When 7-year-old Blake Lewis threw a message in a bottle out to sea from Bush Point, his mom thought it would just float off into the sunset.
“It was totally one of those things he decided on his own,” his mom, Jessie Lewis, said.
She also didn’t know what his message said.
“He threw it out to sea and I figured we’d never hear about it again.”
Lewis and his family were visiting the Freeland home of his grandparents, Mike and Shelley Merryfield, while they were away. The family is from Maple Valley and love visiting Whidbey for a change of scenery.
He drew a picture of what might be an artistic interpretation of Whidbey Island, signed his name, placed the message in a bottle and threw it in the waves.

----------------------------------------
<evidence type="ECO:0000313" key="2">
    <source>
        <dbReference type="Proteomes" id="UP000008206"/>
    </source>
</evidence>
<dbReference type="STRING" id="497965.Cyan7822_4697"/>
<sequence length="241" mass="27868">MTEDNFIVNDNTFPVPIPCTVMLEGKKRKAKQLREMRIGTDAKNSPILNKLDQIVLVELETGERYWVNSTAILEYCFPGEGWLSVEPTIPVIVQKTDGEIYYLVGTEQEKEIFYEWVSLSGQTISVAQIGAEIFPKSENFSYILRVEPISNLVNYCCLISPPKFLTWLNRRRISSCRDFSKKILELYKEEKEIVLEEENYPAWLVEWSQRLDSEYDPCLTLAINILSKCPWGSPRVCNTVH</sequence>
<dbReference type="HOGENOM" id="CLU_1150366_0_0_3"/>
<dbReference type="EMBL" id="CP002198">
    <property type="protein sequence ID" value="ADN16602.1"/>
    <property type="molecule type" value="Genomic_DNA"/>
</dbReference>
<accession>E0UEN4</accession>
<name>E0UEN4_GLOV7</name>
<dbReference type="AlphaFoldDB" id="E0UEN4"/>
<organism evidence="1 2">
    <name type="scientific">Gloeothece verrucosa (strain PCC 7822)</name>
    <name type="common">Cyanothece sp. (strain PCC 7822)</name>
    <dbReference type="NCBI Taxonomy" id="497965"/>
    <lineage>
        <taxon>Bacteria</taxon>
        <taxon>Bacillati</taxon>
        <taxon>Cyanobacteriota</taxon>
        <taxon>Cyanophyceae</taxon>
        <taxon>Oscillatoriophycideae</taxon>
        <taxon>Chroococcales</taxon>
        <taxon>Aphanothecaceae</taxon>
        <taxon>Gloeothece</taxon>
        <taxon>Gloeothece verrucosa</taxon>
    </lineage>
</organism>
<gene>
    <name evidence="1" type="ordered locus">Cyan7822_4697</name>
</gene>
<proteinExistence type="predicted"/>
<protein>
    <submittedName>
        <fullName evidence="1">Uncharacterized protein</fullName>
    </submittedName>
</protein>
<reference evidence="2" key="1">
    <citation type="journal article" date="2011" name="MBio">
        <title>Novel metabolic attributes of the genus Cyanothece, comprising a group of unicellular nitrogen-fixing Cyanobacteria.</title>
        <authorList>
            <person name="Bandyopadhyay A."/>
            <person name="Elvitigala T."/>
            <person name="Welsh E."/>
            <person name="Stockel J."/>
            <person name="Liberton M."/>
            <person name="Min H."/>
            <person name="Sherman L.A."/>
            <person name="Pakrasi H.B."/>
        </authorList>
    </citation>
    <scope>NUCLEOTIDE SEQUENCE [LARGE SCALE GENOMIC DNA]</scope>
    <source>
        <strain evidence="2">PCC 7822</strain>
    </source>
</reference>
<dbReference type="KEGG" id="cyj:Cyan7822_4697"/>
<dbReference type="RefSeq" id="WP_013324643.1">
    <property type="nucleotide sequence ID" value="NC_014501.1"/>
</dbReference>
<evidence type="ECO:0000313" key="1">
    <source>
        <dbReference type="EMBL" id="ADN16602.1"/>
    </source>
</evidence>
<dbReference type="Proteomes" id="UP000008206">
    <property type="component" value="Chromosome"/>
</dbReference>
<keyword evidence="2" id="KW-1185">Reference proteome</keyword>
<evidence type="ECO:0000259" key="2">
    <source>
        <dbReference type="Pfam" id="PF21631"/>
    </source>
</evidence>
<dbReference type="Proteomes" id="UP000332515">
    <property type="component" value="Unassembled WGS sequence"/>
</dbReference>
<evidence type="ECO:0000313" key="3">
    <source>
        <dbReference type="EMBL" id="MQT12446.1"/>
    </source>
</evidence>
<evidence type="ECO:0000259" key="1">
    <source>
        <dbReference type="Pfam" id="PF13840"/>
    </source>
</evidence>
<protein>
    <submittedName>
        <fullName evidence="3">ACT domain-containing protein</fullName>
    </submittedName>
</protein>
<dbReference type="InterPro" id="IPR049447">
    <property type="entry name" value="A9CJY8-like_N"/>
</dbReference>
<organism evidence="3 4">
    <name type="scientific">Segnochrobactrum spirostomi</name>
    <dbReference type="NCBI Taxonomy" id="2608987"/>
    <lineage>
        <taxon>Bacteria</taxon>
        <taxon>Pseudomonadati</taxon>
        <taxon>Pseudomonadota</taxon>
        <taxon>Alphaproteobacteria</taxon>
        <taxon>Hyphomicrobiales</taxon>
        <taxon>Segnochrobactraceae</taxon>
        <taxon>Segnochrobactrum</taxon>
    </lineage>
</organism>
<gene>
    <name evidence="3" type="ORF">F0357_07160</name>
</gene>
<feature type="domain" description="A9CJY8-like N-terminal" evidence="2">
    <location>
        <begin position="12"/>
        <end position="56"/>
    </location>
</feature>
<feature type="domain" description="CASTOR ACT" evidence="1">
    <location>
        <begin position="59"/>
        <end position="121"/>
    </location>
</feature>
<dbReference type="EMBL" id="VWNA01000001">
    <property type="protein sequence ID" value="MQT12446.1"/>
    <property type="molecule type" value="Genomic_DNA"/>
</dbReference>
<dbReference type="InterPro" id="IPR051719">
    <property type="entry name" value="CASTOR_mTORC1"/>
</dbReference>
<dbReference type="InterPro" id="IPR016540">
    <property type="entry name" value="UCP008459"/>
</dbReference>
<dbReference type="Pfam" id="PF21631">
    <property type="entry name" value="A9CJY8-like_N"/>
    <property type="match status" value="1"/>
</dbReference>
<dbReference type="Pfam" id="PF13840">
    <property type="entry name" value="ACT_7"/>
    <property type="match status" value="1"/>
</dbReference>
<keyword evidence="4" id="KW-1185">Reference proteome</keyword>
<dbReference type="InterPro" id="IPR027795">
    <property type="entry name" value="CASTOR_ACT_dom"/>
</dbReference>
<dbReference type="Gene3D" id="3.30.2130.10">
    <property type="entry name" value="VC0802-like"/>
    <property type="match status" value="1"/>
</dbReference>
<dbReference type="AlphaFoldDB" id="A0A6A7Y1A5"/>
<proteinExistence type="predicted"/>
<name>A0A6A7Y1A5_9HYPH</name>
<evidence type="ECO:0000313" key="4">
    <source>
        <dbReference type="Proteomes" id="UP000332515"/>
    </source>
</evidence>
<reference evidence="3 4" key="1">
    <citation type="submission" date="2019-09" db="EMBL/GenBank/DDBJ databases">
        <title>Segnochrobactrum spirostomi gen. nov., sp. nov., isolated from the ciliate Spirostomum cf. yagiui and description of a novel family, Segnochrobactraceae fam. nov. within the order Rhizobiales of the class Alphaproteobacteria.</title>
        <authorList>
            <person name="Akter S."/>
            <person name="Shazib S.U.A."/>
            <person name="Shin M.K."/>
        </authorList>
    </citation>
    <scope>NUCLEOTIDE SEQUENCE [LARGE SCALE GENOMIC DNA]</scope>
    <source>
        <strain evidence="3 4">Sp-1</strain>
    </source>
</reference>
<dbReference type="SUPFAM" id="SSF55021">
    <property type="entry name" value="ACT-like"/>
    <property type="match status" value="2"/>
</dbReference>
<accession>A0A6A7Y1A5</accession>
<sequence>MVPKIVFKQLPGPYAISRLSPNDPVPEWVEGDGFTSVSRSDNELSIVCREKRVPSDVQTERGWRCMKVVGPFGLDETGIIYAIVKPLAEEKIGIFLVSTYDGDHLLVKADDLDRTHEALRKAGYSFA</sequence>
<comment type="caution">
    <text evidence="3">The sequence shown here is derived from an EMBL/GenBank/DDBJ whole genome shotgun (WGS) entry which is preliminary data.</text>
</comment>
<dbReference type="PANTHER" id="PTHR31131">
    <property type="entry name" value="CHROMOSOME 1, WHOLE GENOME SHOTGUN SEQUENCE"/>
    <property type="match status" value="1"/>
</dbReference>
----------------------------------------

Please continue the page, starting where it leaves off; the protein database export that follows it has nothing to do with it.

His mother said it was probably in a Decoy red wine bottle.
They left the beach but were later surprised to see on social media that someone had found the first grader’s message in Port Townsend.
About a week after Lewis committed his message in a bottle to the surf, Ruth Smethers was visiting the Victorian-style city with a friend when they found it lying on the sand at Glass Beach.
Ironically, Smethers is very familiar with its point of origin, some 20 miles away, having grown up in Greenbank.
Smethers, who now lives in Marysville, posted some photos to a local Facebook group, asking for help identifying “Blake,” and was shocked at the response.
More than one thousand people saw the post and multiple people tagged friends. Finally, Lewis’s mom saw the post and she and Smethers connected.
“It was just kind of fun,” Smethers said. “There’s all this crappy stuff going on in the world, and this is a feel-good thing.”
“I think what’s really fun about this story is, especially in COVID times, to be able to connect with people in this way makes it so meaningful, and makes it that much more special,” she said.